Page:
DK People & Places: Western US
Beyond the Mississippi valley, the western US rises gently through the vast expanses of the Great Plains until it reaches the Rocky Mountains. The land then drops down again to the coastal ranges and plains of the Pacific coast, where there are forests, orchards, and farms, as well as deserts and rocky, flat-topped hills. Most people live in the southwestern states, or in cities along the Pacific coastline.
The Pacific coast is hugely productive. Its soils are rich, its rivers provide extensive irrigation, and the sun shines all year. Apples are grown in Washington State, while California produces vegetables and citrus fruit, as well as Napa Valley grapes that make some of the best wines in the world.
Los Angeles is the center of a sprawling, developed area with a total population of 15 million people. Public transportation is limited, so everyone travels by car. As the city is sandwiched between the coast and a ring of surrounding mountains, air pollution is extremely high.
The American Indians who once wandered freely across the whole of the US, hunting buffalo and living off the land, now live mainly on reservations. Here, they control their own affairs, but the land is often poor and jobs scarce, so many leave the reservations to live and work elsewhere.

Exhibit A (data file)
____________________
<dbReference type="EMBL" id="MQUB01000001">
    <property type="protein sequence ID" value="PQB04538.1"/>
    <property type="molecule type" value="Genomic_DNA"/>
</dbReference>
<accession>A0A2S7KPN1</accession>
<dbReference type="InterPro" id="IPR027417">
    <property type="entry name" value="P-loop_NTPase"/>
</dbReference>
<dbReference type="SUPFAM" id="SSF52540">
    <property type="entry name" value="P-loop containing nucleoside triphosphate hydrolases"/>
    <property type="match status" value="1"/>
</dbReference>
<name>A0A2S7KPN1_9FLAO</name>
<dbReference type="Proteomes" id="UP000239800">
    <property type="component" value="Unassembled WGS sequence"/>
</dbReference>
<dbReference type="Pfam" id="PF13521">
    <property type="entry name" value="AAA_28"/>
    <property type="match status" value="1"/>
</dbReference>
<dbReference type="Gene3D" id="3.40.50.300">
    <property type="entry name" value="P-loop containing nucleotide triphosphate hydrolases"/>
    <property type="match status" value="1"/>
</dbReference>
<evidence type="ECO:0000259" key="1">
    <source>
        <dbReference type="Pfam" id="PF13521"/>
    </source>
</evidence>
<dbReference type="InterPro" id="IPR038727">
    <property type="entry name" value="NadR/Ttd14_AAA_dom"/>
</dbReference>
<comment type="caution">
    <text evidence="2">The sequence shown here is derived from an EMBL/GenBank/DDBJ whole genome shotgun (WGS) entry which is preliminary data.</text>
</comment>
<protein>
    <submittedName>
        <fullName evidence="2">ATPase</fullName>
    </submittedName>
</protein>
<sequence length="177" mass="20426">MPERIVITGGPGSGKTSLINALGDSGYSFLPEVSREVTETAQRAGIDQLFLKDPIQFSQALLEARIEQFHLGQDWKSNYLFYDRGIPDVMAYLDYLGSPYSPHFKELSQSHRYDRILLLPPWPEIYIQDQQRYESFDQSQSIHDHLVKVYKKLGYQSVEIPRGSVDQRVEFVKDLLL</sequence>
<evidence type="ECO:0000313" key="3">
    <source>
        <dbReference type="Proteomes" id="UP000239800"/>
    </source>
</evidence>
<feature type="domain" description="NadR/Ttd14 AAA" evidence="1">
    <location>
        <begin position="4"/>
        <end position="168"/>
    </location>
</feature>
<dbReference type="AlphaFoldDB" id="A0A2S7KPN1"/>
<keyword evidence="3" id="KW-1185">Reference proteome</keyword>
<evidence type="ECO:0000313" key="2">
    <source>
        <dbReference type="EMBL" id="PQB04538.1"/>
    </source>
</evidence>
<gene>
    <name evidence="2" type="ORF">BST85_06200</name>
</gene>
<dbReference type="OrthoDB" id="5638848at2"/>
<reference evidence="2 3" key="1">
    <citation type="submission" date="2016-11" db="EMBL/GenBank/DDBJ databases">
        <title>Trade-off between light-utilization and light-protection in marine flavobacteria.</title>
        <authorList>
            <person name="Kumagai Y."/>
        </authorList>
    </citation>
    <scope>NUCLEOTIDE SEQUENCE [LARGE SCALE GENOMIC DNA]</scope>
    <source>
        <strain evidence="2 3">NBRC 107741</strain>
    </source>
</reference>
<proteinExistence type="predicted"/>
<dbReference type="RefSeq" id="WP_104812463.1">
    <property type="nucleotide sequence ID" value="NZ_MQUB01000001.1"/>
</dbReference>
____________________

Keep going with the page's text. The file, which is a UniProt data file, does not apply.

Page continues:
The San Andreas, San Fernando, and Santa Monica fault lines cause frequent earth tremors and sometimes earthquakes, especially in the San Francisco area. Long periods without rain often lead to serious bush fires that threaten the West Coast?s big cities, and flooding is a major problem because of sinking coastal areas.
Sheltered by mountains from the Pacific coastline are some of the driest, hottest regions of North America. One of these, Death Valley in California, has very little rainfall, and temperatures that soar to 134F (57C). Its landscape is bleak but magnificent, attracting tourists to see its many canyons and strange rock formations.
The wealth of Texas comes mainly from oil, which was discovered there in 1901. As well as being the second-largest oil-producing state in the US after Alaska, Texas is rich in iron ore, magnesium, uranium, and other minerals. Cattle ranching and cotton farming also help make it one of the wealthier states.
The Grand Canyon is the largest land gorge on Earth, and is easily visible from space. The canyon runs through northern Arizona and is more than 1 mile (1.6 km) deep and 277 miles (446 km) long. It was formed by the Colorado River cutting through a rocky plateau for over a million years, exposing at its lowest point some of the oldest rocks in North America.